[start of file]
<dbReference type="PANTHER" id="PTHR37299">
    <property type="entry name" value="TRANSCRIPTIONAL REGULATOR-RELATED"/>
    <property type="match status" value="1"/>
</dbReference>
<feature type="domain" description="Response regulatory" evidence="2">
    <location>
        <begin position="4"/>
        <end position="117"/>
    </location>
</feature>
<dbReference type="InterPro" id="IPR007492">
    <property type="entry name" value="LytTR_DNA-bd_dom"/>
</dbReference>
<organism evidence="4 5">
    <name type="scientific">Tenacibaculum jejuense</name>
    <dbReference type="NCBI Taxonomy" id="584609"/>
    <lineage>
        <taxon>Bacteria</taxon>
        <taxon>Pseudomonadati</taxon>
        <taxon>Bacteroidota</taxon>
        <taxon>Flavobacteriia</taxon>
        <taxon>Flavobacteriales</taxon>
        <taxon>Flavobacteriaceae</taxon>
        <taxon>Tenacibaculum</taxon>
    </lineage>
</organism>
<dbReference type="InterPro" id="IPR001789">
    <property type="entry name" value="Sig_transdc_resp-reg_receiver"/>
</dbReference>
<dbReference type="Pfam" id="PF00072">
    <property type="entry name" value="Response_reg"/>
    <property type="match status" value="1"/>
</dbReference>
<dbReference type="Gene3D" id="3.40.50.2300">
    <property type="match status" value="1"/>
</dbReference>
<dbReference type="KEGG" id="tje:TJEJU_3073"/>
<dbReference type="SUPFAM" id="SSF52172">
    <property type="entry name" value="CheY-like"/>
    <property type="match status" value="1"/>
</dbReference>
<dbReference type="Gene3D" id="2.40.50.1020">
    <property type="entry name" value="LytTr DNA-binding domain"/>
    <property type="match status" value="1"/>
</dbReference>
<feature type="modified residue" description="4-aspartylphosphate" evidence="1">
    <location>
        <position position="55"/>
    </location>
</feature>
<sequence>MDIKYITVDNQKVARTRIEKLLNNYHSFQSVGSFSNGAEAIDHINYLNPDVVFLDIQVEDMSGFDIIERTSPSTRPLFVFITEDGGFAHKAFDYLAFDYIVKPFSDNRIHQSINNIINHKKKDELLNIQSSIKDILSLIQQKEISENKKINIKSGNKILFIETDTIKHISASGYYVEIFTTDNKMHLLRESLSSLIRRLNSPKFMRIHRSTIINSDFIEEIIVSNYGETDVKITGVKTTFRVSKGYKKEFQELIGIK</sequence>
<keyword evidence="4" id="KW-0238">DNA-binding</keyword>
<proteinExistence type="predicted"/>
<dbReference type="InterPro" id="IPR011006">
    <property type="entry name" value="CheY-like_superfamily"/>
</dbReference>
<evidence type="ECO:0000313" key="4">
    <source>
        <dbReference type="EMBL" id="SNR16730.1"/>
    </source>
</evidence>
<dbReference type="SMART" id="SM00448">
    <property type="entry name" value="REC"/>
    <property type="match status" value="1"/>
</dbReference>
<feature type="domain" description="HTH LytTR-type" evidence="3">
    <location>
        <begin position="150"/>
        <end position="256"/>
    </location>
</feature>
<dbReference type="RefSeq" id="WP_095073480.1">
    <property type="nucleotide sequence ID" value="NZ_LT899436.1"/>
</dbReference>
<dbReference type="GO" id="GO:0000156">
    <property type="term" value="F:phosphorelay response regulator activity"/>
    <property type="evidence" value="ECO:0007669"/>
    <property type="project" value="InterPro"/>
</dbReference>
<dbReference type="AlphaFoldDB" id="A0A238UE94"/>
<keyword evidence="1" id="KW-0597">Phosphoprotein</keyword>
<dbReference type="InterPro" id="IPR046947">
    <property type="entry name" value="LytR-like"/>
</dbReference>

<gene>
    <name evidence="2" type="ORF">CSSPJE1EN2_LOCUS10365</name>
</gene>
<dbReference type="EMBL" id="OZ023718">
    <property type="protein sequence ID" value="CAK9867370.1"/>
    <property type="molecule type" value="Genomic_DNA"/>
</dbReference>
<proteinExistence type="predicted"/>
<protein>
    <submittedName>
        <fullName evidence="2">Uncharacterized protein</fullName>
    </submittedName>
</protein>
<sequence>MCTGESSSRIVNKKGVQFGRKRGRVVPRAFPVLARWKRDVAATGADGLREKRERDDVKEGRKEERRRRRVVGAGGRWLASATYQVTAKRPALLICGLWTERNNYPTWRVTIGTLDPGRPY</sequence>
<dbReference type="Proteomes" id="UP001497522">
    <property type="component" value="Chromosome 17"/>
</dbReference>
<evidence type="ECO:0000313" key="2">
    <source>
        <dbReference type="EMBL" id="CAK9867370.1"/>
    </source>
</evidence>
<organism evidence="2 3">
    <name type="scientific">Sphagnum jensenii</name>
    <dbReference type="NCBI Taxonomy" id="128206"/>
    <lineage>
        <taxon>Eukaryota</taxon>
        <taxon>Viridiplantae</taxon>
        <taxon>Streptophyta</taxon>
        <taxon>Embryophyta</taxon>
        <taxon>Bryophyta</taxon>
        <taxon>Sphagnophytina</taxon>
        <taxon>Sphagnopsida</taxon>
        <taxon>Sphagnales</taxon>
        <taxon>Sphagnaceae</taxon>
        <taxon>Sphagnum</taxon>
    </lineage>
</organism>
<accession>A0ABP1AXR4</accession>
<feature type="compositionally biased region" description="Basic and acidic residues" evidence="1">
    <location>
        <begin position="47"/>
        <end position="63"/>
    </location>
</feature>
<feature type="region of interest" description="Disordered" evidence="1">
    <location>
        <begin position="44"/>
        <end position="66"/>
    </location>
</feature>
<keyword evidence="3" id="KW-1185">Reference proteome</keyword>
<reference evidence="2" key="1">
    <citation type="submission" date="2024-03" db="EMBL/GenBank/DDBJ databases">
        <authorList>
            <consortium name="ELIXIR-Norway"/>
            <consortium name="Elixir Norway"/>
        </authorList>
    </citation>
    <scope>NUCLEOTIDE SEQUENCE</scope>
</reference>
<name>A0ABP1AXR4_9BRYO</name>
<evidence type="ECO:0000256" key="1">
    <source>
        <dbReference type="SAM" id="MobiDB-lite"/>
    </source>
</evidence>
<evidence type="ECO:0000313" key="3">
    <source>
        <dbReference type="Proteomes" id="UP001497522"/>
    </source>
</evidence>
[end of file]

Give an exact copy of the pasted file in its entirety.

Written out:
<dbReference type="PANTHER" id="PTHR37299">
    <property type="entry name" value="TRANSCRIPTIONAL REGULATOR-RELATED"/>
    <property type="match status" value="1"/>
</dbReference>
<feature type="domain" description="Response regulatory" evidence="2">
    <location>
        <begin position="4"/>
        <end position="117"/>
    </location>
</feature>
<dbReference type="InterPro" id="IPR007492">
    <property type="entry name" value="LytTR_DNA-bd_dom"/>
</dbReference>
<organism evidence="4 5">
    <name type="scientific">Tenacibaculum jejuense</name>
    <dbReference type="NCBI Taxonomy" id="584609"/>
    <lineage>
        <taxon>Bacteria</taxon>
        <taxon>Pseudomonadati</taxon>
        <taxon>Bacteroidota</taxon>
        <taxon>Flavobacteriia</taxon>
        <taxon>Flavobacteriales</taxon>
        <taxon>Flavobacteriaceae</taxon>
        <taxon>Tenacibaculum</taxon>
    </lineage>
</organism>
<dbReference type="InterPro" id="IPR001789">
    <property type="entry name" value="Sig_transdc_resp-reg_receiver"/>
</dbReference>
<dbReference type="Pfam" id="PF00072">
    <property type="entry name" value="Response_reg"/>
    <property type="match status" value="1"/>
</dbReference>
<dbReference type="Gene3D" id="3.40.50.2300">
    <property type="match status" value="1"/>
</dbReference>
<dbReference type="KEGG" id="tje:TJEJU_3073"/>
<dbReference type="SUPFAM" id="SSF52172">
    <property type="entry name" value="CheY-like"/>
    <property type="match status" value="1"/>
</dbReference>
<dbReference type="Gene3D" id="2.40.50.1020">
    <property type="entry name" value="LytTr DNA-binding domain"/>
    <property type="match status" value="1"/>
</dbReference>
<feature type="modified residue" description="4-aspartylphosphate" evidence="1">
    <location>
        <position position="55"/>
    </location>
</feature>
<sequence>MDIKYITVDNQKVARTRIEKLLNNYHSFQSVGSFSNGAEAIDHINYLNPDVVFLDIQVEDMSGFDIIERTSPSTRPLFVFITEDGGFAHKAFDYLAFDYIVKPFSDNRIHQSINNIINHKKKDELLNIQSSIKDILSLIQQKEISENKKINIKSGNKILFIETDTIKHISASGYYVEIFTTDNKMHLLRESLSSLIRRLNSPKFMRIHRSTIINSDFIEEIIVSNYGETDVKITGVKTTFRVSKGYKKEFQELIGIK</sequence>
<keyword evidence="4" id="KW-0238">DNA-binding</keyword>
<proteinExistence type="predicted"/>
<dbReference type="InterPro" id="IPR011006">
    <property type="entry name" value="CheY-like_superfamily"/>
</dbReference>
<evidence type="ECO:0000313" key="4">
    <source>
        <dbReference type="EMBL" id="SNR16730.1"/>
    </source>
</evidence>
<dbReference type="SMART" id="SM00448">
    <property type="entry name" value="REC"/>
    <property type="match status" value="1"/>
</dbReference>
<feature type="domain" description="HTH LytTR-type" evidence="3">
    <location>
        <begin position="150"/>
        <end position="256"/>
    </location>
</feature>
<dbReference type="RefSeq" id="WP_095073480.1">
    <property type="nucleotide sequence ID" value="NZ_LT899436.1"/>
</dbReference>
<dbReference type="GO" id="GO:0000156">
    <property type="term" value="F:phosphorelay response regulator activity"/>
    <property type="evidence" value="ECO:0007669"/>
    <property type="project" value="InterPro"/>
</dbReference>
<dbReference type="AlphaFoldDB" id="A0A238UE94"/>
<keyword evidence="1" id="KW-0597">Phosphoprotein</keyword>
<dbReference type="InterPro" id="IPR046947">
    <property type="entry name" value="LytR-like"/>
</dbReference>

<gene>
    <name evidence="2" type="ORF">CSSPJE1EN2_LOCUS10365</name>
</gene>
<dbReference type="EMBL" id="OZ023718">
    <property type="protein sequence ID" value="CAK9867370.1"/>
    <property type="molecule type" value="Genomic_DNA"/>
</dbReference>
<proteinExistence type="predicted"/>
<protein>
    <submittedName>
        <fullName evidence="2">Uncharacterized protein</fullName>
    </submittedName>
</protein>
<sequence>MCTGESSSRIVNKKGVQFGRKRGRVVPRAFPVLARWKRDVAATGADGLREKRERDDVKEGRKEERRRRRVVGAGGRWLASATYQVTAKRPALLICGLWTERNNYPTWRVTIGTLDPGRPY</sequence>
<dbReference type="Proteomes" id="UP001497522">
    <property type="component" value="Chromosome 17"/>
</dbReference>
<evidence type="ECO:0000313" key="2">
    <source>
        <dbReference type="EMBL" id="CAK9867370.1"/>
    </source>
</evidence>
<organism evidence="2 3">
    <name type="scientific">Sphagnum jensenii</name>
    <dbReference type="NCBI Taxonomy" id="128206"/>
    <lineage>
        <taxon>Eukaryota</taxon>
        <taxon>Viridiplantae</taxon>
        <taxon>Streptophyta</taxon>
        <taxon>Embryophyta</taxon>
        <taxon>Bryophyta</taxon>
        <taxon>Sphagnophytina</taxon>
        <taxon>Sphagnopsida</taxon>
        <taxon>Sphagnales</taxon>
        <taxon>Sphagnaceae</taxon>
        <taxon>Sphagnum</taxon>
    </lineage>
</organism>
<accession>A0ABP1AXR4</accession>
<feature type="compositionally biased region" description="Basic and acidic residues" evidence="1">
    <location>
        <begin position="47"/>
        <end position="63"/>
    </location>
</feature>
<feature type="region of interest" description="Disordered" evidence="1">
    <location>
        <begin position="44"/>
        <end position="66"/>
    </location>
</feature>
<keyword evidence="3" id="KW-1185">Reference proteome</keyword>
<reference evidence="2" key="1">
    <citation type="submission" date="2024-03" db="EMBL/GenBank/DDBJ databases">
        <authorList>
            <consortium name="ELIXIR-Norway"/>
            <consortium name="Elixir Norway"/>
        </authorList>
    </citation>
    <scope>NUCLEOTIDE SEQUENCE</scope>
</reference>
<name>A0ABP1AXR4_9BRYO</name>
<evidence type="ECO:0000256" key="1">
    <source>
        <dbReference type="SAM" id="MobiDB-lite"/>
    </source>
</evidence>
<evidence type="ECO:0000313" key="3">
    <source>
        <dbReference type="Proteomes" id="UP001497522"/>
    </source>
</evidence>